Partner Spotlight with Andrea Sanhueza of Participa
Q: What is Corporación Participa?
Participa is a Chilean NGO focused on democracy and human rights. It was founded 25 years ago as democracy was recovered in Chile. Participa works on issues around human rights, public participation, and access to information advocacy in Chile, and has been involved with The Access Initiative (TAI) since its inception.
Q: What is Participa’s involvement in initiating a regional convention on Principle 10?
During the TAI 2010 Global Gathering in Uganda, the network agreed to push for either a global convention or regional conventions for a legally binding framework on Principle 10, but we were flexible. Since then, we have found more political will for a regional convention as it can allow for more local specificities.
In preparation for Rio+20, Participa worked with government offices such as the Foreign Affairs Ministry and the Ministry of Environment to include Principle 10 in the government documents and national agenda. Participa was successful in forming a strategic partnership with the Chilean government, which increased pressure on other countries in Latin America and the Caribbean (LAC). Before Rio+20, Peru, Costa Rica, Jamaica, and Chile were already committed to the regional convention and had agreed upon a draft declaration. Out of Rio, ten countries have signed on to the finalized LAC convention declaration- Chile, Costa Rica, Ecuador, Jamaica, Mexico, Panama, Paraguay, Peru, Dominican Republic, and Uruguay.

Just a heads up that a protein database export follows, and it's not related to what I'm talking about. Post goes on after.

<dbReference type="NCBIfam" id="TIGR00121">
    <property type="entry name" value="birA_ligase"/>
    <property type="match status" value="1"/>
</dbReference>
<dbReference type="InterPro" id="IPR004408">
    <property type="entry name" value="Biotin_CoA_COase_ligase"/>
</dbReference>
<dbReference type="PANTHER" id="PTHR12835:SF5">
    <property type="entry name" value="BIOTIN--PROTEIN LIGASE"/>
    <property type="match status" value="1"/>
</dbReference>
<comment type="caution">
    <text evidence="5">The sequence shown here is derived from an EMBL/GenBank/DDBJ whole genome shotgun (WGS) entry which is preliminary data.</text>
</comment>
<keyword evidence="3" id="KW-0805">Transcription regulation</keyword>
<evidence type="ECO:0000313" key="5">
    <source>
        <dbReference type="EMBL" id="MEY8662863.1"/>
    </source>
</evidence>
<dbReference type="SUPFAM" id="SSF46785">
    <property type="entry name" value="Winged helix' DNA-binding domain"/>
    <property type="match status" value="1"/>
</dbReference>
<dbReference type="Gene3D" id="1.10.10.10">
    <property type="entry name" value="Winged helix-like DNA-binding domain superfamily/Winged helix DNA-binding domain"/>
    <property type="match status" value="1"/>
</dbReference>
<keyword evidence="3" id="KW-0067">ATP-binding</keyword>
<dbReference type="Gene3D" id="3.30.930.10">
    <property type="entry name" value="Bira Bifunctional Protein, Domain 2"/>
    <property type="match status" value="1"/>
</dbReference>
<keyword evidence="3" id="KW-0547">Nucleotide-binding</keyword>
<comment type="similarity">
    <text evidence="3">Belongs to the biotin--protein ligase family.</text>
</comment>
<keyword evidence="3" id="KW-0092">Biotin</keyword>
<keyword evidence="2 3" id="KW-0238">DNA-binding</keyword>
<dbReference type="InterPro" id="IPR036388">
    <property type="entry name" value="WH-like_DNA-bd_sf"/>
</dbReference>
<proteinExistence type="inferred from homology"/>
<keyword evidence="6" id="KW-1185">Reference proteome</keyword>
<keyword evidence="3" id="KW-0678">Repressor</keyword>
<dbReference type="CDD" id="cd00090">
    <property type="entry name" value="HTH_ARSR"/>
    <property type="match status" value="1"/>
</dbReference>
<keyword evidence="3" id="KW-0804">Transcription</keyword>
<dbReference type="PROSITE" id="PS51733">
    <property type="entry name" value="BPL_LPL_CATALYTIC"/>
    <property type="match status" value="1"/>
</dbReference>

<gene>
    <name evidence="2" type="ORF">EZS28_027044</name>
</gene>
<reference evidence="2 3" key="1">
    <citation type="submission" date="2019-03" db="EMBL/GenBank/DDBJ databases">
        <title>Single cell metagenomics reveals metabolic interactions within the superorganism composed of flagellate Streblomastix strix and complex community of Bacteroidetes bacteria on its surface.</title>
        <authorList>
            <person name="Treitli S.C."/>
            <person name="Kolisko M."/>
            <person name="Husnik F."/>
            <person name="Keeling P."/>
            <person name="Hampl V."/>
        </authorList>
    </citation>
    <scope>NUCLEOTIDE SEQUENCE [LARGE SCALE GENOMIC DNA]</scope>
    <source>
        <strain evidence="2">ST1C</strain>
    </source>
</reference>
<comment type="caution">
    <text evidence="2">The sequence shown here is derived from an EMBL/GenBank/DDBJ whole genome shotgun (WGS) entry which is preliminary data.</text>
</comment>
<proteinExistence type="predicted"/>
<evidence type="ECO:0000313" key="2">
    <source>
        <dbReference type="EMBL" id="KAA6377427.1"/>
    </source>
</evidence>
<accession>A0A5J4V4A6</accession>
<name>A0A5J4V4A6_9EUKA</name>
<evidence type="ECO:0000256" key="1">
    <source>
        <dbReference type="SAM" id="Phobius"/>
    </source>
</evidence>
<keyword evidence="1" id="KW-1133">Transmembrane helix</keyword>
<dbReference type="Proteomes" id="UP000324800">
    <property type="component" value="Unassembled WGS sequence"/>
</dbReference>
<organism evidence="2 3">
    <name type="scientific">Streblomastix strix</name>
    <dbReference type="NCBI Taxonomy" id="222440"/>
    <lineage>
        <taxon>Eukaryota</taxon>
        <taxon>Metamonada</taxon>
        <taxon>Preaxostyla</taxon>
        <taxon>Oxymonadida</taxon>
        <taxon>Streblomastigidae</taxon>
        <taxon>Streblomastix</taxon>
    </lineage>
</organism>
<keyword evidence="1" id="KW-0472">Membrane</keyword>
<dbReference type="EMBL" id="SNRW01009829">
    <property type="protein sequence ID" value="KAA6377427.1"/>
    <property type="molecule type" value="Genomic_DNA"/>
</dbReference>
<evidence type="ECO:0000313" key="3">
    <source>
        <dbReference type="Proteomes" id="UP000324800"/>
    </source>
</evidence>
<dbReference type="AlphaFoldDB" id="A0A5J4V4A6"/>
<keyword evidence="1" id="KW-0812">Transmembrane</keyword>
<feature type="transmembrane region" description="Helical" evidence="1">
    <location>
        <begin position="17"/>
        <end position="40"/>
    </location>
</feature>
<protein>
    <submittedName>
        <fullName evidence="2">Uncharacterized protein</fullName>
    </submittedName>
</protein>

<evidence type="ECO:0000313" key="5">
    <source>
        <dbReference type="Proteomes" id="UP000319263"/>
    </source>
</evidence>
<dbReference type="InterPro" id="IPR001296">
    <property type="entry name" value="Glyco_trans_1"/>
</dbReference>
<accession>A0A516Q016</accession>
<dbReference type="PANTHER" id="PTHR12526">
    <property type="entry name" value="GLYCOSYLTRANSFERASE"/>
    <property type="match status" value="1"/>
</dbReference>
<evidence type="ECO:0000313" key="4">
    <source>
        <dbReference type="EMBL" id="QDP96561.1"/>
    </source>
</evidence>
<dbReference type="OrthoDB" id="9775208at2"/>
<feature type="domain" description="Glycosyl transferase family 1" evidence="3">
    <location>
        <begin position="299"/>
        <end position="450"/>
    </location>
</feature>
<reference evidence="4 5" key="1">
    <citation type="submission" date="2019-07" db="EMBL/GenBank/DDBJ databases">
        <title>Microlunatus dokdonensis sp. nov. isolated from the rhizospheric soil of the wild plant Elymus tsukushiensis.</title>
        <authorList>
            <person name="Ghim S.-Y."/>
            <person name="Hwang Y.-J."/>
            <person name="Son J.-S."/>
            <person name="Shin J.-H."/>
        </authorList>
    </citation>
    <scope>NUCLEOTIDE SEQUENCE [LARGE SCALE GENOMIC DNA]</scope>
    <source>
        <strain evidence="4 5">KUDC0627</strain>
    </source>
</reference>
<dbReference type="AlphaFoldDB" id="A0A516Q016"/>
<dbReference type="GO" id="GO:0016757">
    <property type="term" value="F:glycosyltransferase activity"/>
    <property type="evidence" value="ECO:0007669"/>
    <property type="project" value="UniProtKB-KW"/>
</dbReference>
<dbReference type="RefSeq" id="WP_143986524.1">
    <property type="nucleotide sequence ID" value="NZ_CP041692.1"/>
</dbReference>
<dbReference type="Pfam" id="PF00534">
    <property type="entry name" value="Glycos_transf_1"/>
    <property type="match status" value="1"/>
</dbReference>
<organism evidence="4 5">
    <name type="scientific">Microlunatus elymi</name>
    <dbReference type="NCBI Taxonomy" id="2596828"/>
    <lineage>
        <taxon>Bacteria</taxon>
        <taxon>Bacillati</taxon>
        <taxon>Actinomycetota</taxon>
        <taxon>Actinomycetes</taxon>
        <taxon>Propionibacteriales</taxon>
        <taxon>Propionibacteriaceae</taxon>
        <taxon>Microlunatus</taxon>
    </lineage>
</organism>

Q: What are the next steps for this LAC convention?
In late November, a workshop will be hosted in Santiago with two representatives from each of the ten countries - one from the government and one from an NGO. This gathering will serve to acquaint key players with each other and the process in front of them. From January 26-27, 2013, Santiago will host the EU + CELAC Summit, during which there will be a panel to officially announce the LAC convention.
Q: What is the role of TAI partners in supporting the convention?
It is up to TAI partners to advocate for the convention in all LAC countries and to bring on governments and organizations that have not yet committed to the declaration. New partners in uncommitted countries must be identified and engaged with to ensure effective pressure across Latin America and the Caribbean. TAI partners must not only outreach but document the process, so it can be repeated in other regions around the world.